In the late 1980s, when HIV-positive hemophiliacs were switched to an extremely pure version of the clotting factor (made using genetic engineering techniques) their T4 cell counts ceased to decline and in some instances did a U-turn. All too conveniently, a 1995 British study showing a big increase in death rates in HIV-positive hemophiliacs as compared with those who remained HIV-negative, only covered deaths to 1991, stopping short of the point (1992) where use of pure Factor VIII became widespread. The study was hailed as proving the validity of the theory that HIV causes AIDS. It did no such thing. It gave no evidence that the increased deaths were from AIDS, merely describing a proportion of them as from "AIDS, HIV etc" which as Eleopulos pointed out was meaningless. It also took no account of the fact that patients diagnosed as HIV-positive were in most cases receiving high doses of the toxic anti-viral drug AZT. In addition, several previous studies had shown that the patients who became "HIV-positive" were older and had received Factor VIII for longer and in bigger doses than those who did not.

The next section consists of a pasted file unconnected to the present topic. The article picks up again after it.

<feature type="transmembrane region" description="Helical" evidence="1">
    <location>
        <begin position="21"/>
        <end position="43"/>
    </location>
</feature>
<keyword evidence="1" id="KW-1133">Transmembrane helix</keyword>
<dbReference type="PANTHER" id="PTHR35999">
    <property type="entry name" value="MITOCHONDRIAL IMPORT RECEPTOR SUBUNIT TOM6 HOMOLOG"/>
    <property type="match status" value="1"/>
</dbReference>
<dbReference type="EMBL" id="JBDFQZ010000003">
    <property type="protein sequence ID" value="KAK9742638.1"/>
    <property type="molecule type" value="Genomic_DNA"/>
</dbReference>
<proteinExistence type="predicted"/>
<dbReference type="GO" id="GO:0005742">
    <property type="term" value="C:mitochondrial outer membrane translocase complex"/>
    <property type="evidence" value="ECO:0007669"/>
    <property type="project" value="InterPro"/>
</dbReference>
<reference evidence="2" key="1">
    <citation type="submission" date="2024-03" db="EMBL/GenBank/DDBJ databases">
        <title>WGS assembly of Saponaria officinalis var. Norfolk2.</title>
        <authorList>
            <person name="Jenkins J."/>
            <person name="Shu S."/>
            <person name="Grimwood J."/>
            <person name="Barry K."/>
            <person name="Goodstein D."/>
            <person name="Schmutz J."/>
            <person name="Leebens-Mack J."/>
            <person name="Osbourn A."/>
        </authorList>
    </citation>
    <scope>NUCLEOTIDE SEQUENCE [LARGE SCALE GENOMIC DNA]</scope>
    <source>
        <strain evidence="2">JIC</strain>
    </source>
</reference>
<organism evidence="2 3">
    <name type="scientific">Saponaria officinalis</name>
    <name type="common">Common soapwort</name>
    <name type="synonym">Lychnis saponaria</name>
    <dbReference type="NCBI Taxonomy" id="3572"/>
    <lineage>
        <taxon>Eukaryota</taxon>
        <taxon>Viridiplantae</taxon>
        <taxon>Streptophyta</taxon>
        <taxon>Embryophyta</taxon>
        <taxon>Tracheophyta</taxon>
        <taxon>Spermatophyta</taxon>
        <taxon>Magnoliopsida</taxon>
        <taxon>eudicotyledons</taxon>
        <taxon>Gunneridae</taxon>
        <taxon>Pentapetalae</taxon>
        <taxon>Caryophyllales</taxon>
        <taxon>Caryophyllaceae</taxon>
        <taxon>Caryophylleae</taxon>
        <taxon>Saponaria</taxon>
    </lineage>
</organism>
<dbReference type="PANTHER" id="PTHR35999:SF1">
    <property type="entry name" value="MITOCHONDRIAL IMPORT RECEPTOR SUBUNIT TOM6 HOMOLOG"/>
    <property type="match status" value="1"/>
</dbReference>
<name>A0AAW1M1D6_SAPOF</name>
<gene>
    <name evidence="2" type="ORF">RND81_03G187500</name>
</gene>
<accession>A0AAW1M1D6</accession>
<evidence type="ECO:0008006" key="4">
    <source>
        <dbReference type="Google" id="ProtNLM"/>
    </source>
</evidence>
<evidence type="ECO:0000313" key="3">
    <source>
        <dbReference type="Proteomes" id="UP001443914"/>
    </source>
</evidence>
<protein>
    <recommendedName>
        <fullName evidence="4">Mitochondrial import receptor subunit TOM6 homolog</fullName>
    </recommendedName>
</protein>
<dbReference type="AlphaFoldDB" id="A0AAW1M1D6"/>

Another contribution to the increased death rate may have been the terrifying and debilitating "HIV" diagnosis itself. The contribution of mental and emotional stress to the physiological phenomena surrounding AIDS was demonstrated recently with a finding that intensive grief therapy significantly reduces "HIV viral load", as well as maintaining a healthy immune cell profile, in gay men who have lost a partner or close friend to AIDS.
Duesberg has argued that blood transfusion recipients were also a very high-risk group and did not need HIV to become sick. In one US study, about half the recipients of non-infected blood transfusions died within one year after receiving the transfusion.